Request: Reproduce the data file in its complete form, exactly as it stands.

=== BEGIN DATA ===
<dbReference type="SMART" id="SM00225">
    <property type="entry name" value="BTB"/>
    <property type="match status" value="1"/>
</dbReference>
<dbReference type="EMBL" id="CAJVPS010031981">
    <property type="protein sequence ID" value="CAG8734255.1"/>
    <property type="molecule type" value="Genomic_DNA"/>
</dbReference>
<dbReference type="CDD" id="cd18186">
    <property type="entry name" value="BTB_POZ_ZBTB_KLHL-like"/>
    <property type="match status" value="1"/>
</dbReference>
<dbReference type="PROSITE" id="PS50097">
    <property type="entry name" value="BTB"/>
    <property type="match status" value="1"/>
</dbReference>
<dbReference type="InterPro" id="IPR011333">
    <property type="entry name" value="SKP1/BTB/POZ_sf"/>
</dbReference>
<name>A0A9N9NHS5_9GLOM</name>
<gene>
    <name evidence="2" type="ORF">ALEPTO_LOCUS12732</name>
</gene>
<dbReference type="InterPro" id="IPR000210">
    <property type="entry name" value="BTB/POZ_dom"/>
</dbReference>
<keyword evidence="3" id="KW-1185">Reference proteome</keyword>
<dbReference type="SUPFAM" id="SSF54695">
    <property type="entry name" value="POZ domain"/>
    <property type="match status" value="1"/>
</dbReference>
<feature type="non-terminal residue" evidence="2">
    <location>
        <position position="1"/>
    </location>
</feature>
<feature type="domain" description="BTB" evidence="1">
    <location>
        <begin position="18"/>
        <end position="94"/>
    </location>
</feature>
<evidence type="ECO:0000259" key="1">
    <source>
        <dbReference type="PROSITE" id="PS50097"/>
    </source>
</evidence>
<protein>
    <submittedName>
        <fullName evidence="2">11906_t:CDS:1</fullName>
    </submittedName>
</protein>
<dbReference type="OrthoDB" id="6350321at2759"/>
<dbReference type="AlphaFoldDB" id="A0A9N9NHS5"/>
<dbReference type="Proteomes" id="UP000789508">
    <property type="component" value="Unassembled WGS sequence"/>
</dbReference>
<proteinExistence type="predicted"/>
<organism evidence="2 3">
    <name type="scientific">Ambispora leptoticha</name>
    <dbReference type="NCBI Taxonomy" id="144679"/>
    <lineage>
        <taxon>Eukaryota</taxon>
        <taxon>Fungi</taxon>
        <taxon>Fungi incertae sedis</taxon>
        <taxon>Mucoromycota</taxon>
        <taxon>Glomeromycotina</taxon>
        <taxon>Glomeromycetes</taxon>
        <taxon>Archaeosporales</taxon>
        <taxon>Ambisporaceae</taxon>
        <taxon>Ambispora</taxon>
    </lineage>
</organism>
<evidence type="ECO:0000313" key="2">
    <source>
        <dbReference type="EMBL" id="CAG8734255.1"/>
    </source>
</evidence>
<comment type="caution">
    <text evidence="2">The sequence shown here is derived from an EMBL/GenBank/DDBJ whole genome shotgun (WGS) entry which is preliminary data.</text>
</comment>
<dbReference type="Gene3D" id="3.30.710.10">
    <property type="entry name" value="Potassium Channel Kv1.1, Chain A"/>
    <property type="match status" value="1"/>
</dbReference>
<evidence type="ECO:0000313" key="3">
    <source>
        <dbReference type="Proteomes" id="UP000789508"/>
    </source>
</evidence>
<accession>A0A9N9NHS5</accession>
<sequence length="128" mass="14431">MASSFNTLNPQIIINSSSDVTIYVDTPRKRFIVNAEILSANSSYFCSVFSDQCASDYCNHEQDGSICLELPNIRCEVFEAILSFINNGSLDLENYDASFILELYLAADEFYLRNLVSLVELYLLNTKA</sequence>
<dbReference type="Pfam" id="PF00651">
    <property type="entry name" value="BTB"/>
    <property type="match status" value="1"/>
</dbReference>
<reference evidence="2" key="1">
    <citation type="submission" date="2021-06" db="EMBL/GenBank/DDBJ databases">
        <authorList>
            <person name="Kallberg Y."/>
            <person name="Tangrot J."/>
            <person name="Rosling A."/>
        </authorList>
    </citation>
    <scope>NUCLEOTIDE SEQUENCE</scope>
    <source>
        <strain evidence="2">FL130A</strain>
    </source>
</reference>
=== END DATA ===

<dbReference type="SMART" id="SM00225">
    <property type="entry name" value="BTB"/>
    <property type="match status" value="1"/>
</dbReference>
<dbReference type="EMBL" id="CAJVPS010031981">
    <property type="protein sequence ID" value="CAG8734255.1"/>
    <property type="molecule type" value="Genomic_DNA"/>
</dbReference>
<dbReference type="CDD" id="cd18186">
    <property type="entry name" value="BTB_POZ_ZBTB_KLHL-like"/>
    <property type="match status" value="1"/>
</dbReference>
<dbReference type="PROSITE" id="PS50097">
    <property type="entry name" value="BTB"/>
    <property type="match status" value="1"/>
</dbReference>
<dbReference type="InterPro" id="IPR011333">
    <property type="entry name" value="SKP1/BTB/POZ_sf"/>
</dbReference>
<name>A0A9N9NHS5_9GLOM</name>
<gene>
    <name evidence="2" type="ORF">ALEPTO_LOCUS12732</name>
</gene>
<dbReference type="InterPro" id="IPR000210">
    <property type="entry name" value="BTB/POZ_dom"/>
</dbReference>
<keyword evidence="3" id="KW-1185">Reference proteome</keyword>
<dbReference type="SUPFAM" id="SSF54695">
    <property type="entry name" value="POZ domain"/>
    <property type="match status" value="1"/>
</dbReference>
<feature type="non-terminal residue" evidence="2">
    <location>
        <position position="1"/>
    </location>
</feature>
<feature type="domain" description="BTB" evidence="1">
    <location>
        <begin position="18"/>
        <end position="94"/>
    </location>
</feature>
<evidence type="ECO:0000259" key="1">
    <source>
        <dbReference type="PROSITE" id="PS50097"/>
    </source>
</evidence>
<protein>
    <submittedName>
        <fullName evidence="2">11906_t:CDS:1</fullName>
    </submittedName>
</protein>
<dbReference type="OrthoDB" id="6350321at2759"/>
<dbReference type="AlphaFoldDB" id="A0A9N9NHS5"/>
<dbReference type="Proteomes" id="UP000789508">
    <property type="component" value="Unassembled WGS sequence"/>
</dbReference>
<proteinExistence type="predicted"/>
<organism evidence="2 3">
    <name type="scientific">Ambispora leptoticha</name>
    <dbReference type="NCBI Taxonomy" id="144679"/>
    <lineage>
        <taxon>Eukaryota</taxon>
        <taxon>Fungi</taxon>
        <taxon>Fungi incertae sedis</taxon>
        <taxon>Mucoromycota</taxon>
        <taxon>Glomeromycotina</taxon>
        <taxon>Glomeromycetes</taxon>
        <taxon>Archaeosporales</taxon>
        <taxon>Ambisporaceae</taxon>
        <taxon>Ambispora</taxon>
    </lineage>
</organism>
<evidence type="ECO:0000313" key="2">
    <source>
        <dbReference type="EMBL" id="CAG8734255.1"/>
    </source>
</evidence>
<comment type="caution">
    <text evidence="2">The sequence shown here is derived from an EMBL/GenBank/DDBJ whole genome shotgun (WGS) entry which is preliminary data.</text>
</comment>
<dbReference type="Gene3D" id="3.30.710.10">
    <property type="entry name" value="Potassium Channel Kv1.1, Chain A"/>
    <property type="match status" value="1"/>
</dbReference>
<evidence type="ECO:0000313" key="3">
    <source>
        <dbReference type="Proteomes" id="UP000789508"/>
    </source>
</evidence>
<accession>A0A9N9NHS5</accession>
<sequence length="128" mass="14431">MASSFNTLNPQIIINSSSDVTIYVDTPRKRFIVNAEILSANSSYFCSVFSDQCASDYCNHEQDGSICLELPNIRCEVFEAILSFINNGSLDLENYDASFILELYLAADEFYLRNLVSLVELYLLNTKA</sequence>
<dbReference type="Pfam" id="PF00651">
    <property type="entry name" value="BTB"/>
    <property type="match status" value="1"/>
</dbReference>
<reference evidence="2" key="1">
    <citation type="submission" date="2021-06" db="EMBL/GenBank/DDBJ databases">
        <authorList>
            <person name="Kallberg Y."/>
            <person name="Tangrot J."/>
            <person name="Rosling A."/>
        </authorList>
    </citation>
    <scope>NUCLEOTIDE SEQUENCE</scope>
    <source>
        <strain evidence="2">FL130A</strain>
    </source>
</reference>